(From left to right, top row to bottom) Clementine Brannigan, Nina Feldman, Noemi Romero, Sammy Lin, Lauren Fisher, and Felipe Barandiaran (Seniors) - Interviews Conducted by Anna Chard, Phoebe Shin, Celia Lehmann Duke, and Nora Wagner
This week, your Humans of CPS Team interviewed six lovely seniors— Clementine, Nina, Noemi, Sammy, Lauren, and Felipe, to kick off the semester of Seniors of CPS interviews. These interviews were conducted all on different days— Inauguration day, sunny Monday lunches, and rainy afternoons— but they all held the same purpose: to share out fun facts about our seniors and memories from their past four years at College Prep. We hope you enjoy!
Q: What is something unique about you or a fun fact that your classmates might not know?
Clem: I legitimately enjoy math class? I can sort of pick locks. That’s much cooler than math class. I’m terrible at it though, that’s where the “sort of” comes in. It’s really fun; you hear the pins clicking and it’s very satisfying. Then it opens and you feel proud because you can do things.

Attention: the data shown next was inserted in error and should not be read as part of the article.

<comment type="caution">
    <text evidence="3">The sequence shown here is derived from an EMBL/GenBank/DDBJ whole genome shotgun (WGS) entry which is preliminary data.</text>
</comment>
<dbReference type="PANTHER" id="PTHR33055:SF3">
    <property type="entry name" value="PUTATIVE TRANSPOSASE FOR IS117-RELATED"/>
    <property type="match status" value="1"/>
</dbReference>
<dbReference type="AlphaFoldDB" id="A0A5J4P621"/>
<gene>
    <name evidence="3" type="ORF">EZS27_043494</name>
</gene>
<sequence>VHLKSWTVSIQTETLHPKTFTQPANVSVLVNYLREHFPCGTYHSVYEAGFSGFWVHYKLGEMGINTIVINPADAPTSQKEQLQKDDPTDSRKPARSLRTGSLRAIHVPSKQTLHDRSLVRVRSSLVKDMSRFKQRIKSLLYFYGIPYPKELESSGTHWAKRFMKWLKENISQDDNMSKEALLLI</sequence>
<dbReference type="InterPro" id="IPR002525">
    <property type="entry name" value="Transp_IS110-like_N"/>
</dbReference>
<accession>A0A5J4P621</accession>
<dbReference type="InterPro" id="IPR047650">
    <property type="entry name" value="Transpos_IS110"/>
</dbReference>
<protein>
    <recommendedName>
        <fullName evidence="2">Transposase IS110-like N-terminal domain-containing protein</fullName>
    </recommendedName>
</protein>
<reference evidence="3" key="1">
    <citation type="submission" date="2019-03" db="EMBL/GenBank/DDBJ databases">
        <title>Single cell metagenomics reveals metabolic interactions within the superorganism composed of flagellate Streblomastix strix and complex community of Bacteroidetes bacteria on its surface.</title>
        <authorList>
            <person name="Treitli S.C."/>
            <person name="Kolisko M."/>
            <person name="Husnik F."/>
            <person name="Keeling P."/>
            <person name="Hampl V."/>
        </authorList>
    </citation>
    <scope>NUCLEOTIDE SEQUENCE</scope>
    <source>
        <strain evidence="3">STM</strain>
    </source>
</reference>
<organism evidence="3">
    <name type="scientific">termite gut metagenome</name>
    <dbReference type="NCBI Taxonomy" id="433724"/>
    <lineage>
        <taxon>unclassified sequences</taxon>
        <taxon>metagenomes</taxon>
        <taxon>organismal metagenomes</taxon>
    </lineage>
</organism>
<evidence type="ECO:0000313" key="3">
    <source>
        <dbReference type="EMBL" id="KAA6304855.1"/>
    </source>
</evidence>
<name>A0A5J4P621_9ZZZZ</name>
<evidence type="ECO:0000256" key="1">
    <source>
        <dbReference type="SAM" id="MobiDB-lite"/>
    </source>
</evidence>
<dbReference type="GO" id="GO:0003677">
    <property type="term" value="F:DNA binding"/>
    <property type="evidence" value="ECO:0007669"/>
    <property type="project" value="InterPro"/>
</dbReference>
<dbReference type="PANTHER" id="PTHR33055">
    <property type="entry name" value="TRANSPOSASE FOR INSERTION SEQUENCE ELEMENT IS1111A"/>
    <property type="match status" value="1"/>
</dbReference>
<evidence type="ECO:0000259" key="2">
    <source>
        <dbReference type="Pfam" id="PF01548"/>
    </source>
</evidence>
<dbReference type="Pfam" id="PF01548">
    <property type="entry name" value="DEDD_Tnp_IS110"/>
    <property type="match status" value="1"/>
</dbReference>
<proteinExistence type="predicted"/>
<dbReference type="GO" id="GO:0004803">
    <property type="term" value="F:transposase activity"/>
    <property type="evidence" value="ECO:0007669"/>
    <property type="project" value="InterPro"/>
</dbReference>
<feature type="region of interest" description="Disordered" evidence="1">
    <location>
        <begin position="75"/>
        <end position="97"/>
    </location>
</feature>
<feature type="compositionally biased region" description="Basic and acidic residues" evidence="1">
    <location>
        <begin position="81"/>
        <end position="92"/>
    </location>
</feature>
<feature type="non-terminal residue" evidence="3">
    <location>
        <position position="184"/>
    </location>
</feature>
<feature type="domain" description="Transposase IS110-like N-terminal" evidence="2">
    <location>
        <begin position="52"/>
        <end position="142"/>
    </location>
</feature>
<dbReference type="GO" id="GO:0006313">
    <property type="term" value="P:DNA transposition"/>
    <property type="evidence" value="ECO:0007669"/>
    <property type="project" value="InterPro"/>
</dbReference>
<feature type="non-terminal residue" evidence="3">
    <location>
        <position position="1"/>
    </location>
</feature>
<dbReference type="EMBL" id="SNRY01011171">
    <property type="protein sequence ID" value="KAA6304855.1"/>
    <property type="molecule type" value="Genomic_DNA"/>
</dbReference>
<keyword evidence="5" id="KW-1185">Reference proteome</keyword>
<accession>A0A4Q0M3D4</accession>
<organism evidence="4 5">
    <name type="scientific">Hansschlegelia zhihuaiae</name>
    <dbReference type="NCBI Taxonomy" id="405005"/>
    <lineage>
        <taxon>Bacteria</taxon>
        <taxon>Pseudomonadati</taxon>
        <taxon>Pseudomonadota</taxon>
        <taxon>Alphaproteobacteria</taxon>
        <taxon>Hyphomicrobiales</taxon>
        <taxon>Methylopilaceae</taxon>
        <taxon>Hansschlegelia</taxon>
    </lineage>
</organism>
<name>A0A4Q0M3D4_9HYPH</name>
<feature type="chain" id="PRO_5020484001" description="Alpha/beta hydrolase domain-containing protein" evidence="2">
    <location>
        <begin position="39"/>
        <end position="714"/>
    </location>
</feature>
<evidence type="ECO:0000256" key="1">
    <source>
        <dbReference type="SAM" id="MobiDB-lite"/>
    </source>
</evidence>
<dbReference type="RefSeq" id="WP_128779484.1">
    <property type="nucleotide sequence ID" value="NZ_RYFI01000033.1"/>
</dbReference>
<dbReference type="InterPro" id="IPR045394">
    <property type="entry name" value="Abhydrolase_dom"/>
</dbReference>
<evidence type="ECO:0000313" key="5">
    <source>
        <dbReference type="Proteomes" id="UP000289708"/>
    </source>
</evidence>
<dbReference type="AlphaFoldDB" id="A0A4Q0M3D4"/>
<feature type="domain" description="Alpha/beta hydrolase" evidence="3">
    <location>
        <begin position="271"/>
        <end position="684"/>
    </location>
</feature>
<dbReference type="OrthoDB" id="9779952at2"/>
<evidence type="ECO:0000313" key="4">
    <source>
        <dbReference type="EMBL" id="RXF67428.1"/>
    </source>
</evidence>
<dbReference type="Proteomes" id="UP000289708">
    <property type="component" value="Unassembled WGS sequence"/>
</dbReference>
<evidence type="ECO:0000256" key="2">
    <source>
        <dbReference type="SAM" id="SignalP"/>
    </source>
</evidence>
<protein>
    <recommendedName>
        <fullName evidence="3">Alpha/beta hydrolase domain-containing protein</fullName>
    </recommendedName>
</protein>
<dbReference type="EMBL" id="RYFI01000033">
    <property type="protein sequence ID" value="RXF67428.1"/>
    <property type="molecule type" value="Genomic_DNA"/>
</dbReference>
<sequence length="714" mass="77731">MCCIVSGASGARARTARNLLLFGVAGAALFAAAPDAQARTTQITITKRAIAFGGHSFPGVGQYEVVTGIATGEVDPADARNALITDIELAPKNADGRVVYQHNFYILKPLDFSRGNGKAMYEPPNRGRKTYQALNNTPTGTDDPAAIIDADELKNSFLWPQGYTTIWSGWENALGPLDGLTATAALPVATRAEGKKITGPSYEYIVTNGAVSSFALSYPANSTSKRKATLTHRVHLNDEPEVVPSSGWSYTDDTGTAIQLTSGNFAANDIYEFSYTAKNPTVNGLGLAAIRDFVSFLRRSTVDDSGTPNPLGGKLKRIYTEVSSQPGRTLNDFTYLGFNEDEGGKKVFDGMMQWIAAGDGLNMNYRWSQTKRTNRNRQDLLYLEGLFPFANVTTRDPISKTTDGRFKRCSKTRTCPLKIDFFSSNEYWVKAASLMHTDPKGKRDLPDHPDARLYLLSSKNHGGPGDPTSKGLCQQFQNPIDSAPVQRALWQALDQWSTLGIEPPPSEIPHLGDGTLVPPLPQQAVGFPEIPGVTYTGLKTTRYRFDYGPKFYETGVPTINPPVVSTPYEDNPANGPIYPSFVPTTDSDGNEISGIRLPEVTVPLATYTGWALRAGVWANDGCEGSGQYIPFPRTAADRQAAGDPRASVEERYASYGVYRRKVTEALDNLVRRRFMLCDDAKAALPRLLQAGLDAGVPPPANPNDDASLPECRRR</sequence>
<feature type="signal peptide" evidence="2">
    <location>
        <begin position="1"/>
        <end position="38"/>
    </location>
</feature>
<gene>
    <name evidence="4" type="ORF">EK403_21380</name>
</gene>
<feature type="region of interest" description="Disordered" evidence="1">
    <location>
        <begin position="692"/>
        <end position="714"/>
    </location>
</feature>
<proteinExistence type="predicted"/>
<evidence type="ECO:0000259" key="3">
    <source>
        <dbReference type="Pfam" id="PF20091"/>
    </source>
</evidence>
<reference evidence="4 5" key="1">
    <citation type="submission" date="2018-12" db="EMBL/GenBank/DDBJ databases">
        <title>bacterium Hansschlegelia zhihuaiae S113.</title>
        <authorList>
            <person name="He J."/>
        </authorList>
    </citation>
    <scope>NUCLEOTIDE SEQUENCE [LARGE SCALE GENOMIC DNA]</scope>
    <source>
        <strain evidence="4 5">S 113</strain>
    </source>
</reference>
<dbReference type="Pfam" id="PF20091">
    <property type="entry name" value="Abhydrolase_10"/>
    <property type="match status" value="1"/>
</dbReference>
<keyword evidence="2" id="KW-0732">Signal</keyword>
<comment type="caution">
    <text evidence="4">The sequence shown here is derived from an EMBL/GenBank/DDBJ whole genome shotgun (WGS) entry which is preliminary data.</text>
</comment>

Nina: I feel like I’m pretty open as a person; there isn't much that I keep secret. I think that I really like art, and that’s not something that I generally do talk about. I like to make art a lot— all different kinds: lots of drawing, painting, pottery, and generally creative and artistic things. I don’t spend a lot of time doing it because of other pursuits and other things that take up my time (as everybody has at this school), but it’s something I really enjoy doing. I guess that it’s something that most folks at College Prep don’t know about me.
Noemi: Okay, fun fact: I’ve never actually seen Inception, but I kind of reference it a lot. Maybe not the most fun of fun facts, but it’s true!
Sammy: This is sort of a stretch, but in my immediate family, I’m the first to be born in the United States— my mom was born in Tanzania, and my dad was born in Taiwan, so I guess technically I’m the first one born here! I was born in Walnut Creek. Also, I’m always up for an adventure! Right now, I really want to go skydiving.